You Only Get What You Pay For

No Need for, Nor Right to, Indemnity – No Damages

Insurance is a risk transfer device. Construction contracts also act as risk transfer devices since they include indemnity agreements and requirements for additional insured endorsements in favor of the owner and general contractor.

In Kaiserkane, Inc. v. North American Roofing Services, Inc., Civil Case No. 1:15-cv-00189-MR-DLH, United States District Court for the Western District of North Carolina Asheville Division (March 20, 2019) the USDC was asked to deal with the claim of a third party.

BACKGROUND

The Plaintiff KaiserKane, Inc. (“KaiserKane”) is a general contractor that provides construction management and design/build construction services for a diverse range of projects. In 2007 or 2008, KaiserKane was selected by the federal Bureau of Prisons (BOP) to serve as the general contractor for a project to replace the roofs on three buildings at the Federal Correctional Institution Fort Dix (FCI Fort Dix), located in Burlington County, New Jersey.

After being selected by the BOP as the general contractor for the FCI Fort Dix project, KaiserKane entered into a subcontract agreement with the Defendant North American Roofing Services, Inc. (“NARS”). In addition to the roof replacement work, the FCI Fort Dix project also involved the removal of asbestos materials. The asbestos removal and abatement work was performed by Briggs Contracting Services, Inc. (“Briggs”) pursuant to a separate agreement between NARS and Briggs. The work at the FCI Fort Dix project lasted approximately thirteen months and was completed in October 2009.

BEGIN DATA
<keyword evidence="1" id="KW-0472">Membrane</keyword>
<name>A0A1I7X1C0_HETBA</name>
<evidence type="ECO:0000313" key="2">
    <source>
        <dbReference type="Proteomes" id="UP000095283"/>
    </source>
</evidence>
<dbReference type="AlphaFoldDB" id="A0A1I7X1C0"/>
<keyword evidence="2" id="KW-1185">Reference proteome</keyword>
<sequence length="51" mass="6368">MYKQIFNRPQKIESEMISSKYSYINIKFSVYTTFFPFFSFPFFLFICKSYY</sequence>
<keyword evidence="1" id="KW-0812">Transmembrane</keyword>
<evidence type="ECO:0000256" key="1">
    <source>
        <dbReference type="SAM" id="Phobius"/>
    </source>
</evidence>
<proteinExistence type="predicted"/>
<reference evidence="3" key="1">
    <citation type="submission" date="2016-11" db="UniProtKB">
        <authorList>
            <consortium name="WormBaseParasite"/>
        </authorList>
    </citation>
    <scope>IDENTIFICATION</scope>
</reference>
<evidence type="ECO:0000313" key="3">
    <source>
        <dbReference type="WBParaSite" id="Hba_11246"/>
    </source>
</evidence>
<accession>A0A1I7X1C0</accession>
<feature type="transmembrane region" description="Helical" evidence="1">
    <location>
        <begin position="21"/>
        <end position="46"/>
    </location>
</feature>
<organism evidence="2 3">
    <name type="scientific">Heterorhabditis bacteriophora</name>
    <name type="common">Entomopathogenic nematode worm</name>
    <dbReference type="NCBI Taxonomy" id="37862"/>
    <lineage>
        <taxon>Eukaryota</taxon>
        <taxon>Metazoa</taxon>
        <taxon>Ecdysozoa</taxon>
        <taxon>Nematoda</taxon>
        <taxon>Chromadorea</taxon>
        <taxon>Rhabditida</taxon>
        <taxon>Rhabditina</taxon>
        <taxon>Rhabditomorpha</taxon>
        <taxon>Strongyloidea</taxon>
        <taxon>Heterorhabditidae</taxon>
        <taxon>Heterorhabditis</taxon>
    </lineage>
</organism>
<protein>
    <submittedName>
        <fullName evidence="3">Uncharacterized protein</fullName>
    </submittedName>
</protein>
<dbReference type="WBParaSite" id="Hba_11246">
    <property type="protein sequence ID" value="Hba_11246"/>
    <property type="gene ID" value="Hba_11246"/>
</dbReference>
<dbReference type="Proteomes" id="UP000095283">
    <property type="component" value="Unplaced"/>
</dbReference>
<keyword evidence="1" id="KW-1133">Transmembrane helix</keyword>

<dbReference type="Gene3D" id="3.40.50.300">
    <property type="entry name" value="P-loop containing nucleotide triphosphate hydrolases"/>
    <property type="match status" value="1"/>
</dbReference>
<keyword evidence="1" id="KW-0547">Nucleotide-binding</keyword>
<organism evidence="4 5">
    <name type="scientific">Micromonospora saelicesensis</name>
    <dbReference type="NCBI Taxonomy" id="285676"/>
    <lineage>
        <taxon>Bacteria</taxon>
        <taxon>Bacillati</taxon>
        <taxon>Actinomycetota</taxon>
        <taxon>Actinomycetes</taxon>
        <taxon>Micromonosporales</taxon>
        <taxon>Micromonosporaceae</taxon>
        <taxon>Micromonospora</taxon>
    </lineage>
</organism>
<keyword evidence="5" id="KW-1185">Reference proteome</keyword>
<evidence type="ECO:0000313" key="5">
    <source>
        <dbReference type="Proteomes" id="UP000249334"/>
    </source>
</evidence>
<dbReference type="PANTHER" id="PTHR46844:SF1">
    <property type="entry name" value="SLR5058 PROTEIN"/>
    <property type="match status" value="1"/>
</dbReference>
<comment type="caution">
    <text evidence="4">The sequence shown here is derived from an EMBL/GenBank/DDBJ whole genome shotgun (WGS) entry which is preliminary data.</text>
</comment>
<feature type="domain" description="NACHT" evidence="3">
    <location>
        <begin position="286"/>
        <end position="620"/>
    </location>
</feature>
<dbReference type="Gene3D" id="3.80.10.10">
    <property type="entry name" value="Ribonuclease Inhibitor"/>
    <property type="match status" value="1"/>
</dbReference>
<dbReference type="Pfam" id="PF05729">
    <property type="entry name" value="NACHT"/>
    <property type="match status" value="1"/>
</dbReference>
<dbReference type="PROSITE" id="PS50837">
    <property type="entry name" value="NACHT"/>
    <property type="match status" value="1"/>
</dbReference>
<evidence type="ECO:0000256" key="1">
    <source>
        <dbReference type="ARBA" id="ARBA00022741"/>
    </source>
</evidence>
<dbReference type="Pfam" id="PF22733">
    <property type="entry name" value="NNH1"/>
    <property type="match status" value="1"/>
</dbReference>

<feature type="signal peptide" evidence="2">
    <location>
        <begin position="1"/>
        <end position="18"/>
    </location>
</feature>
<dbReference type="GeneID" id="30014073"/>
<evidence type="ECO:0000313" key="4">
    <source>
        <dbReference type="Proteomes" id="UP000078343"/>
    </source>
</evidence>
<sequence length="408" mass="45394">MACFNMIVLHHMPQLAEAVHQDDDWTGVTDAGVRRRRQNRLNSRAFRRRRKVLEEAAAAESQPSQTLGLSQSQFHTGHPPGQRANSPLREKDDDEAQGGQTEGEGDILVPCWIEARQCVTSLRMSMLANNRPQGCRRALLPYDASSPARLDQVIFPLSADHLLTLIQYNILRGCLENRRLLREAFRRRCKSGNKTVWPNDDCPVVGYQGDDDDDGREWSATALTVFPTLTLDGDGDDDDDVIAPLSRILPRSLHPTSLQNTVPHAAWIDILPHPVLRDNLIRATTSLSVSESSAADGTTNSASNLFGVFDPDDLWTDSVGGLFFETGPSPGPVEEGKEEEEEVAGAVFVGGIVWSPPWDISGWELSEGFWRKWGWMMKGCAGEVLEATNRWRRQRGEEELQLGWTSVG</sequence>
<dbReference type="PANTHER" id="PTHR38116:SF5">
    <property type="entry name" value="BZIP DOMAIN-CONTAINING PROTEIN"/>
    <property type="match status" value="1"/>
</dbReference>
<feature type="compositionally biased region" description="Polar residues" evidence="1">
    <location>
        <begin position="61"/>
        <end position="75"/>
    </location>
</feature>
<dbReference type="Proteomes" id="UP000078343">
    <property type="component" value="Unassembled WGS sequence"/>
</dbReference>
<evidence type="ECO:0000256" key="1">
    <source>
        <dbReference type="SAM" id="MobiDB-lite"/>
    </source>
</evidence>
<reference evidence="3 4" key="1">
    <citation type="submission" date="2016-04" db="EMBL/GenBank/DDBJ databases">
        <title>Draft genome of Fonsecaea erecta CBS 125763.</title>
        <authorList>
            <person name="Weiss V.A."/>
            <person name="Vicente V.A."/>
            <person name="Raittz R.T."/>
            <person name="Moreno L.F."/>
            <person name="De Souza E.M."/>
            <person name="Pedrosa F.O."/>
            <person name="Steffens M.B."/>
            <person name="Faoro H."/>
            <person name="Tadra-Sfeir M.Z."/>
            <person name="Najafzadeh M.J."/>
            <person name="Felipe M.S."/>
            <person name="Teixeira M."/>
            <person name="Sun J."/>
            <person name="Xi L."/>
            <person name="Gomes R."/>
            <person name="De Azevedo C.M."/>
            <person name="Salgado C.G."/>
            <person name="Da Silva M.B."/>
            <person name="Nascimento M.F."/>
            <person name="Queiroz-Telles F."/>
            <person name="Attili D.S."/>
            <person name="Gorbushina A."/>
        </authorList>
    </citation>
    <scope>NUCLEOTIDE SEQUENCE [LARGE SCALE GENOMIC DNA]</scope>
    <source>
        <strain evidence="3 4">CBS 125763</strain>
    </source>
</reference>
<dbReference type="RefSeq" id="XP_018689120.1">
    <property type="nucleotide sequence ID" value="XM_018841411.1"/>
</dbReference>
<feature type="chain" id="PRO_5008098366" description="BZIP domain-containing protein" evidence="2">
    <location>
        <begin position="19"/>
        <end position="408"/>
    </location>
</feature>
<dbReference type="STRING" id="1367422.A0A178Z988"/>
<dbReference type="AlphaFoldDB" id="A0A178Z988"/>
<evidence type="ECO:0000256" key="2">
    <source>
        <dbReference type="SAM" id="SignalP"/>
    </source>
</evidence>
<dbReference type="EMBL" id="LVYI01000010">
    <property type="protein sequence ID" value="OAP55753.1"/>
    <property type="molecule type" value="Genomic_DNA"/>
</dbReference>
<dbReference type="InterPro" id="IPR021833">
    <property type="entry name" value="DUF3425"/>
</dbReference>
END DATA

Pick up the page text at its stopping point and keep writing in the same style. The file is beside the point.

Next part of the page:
In 2010, Hitham Abuhouran (“Abuhouran”) sued KaiserKane, NARS, Briggs, and other defendants in New Jersey state court. KaiserKane, NARS, Briggs, and the other named defendants answered the state court complaint of Abuhouran, denied Abuhouran’s allegations against them, and asserted cross-claims against one another.

In short, KaiserKane requested damages, a declaration regarding the parties’ rights under the indemnification portions of their contract, an affirmative injunction requiring NARS to comply with its purported contractual obligations to defend and indemnify KaiserKane, and costs.

DISCUSSION

Indemnification

Section 5.2 of the parties’ Subcontract provides, in that NARS agreed to indemnity KaiserKane under the situations set forth in the contract. The claims asserted in the Abuhouran litigation fall squarely within the purview of Article 5, Section 5.2 of the Subcontract, and thus KaiserKane has the right of indemnity with regard to the Abuhouran litigation for any claim asserted or expenses incurred therein that was based on KaiserKane being derivatively liable for any injury “caused . . . by any negligent act or omission” on the part of NARS or Briggs.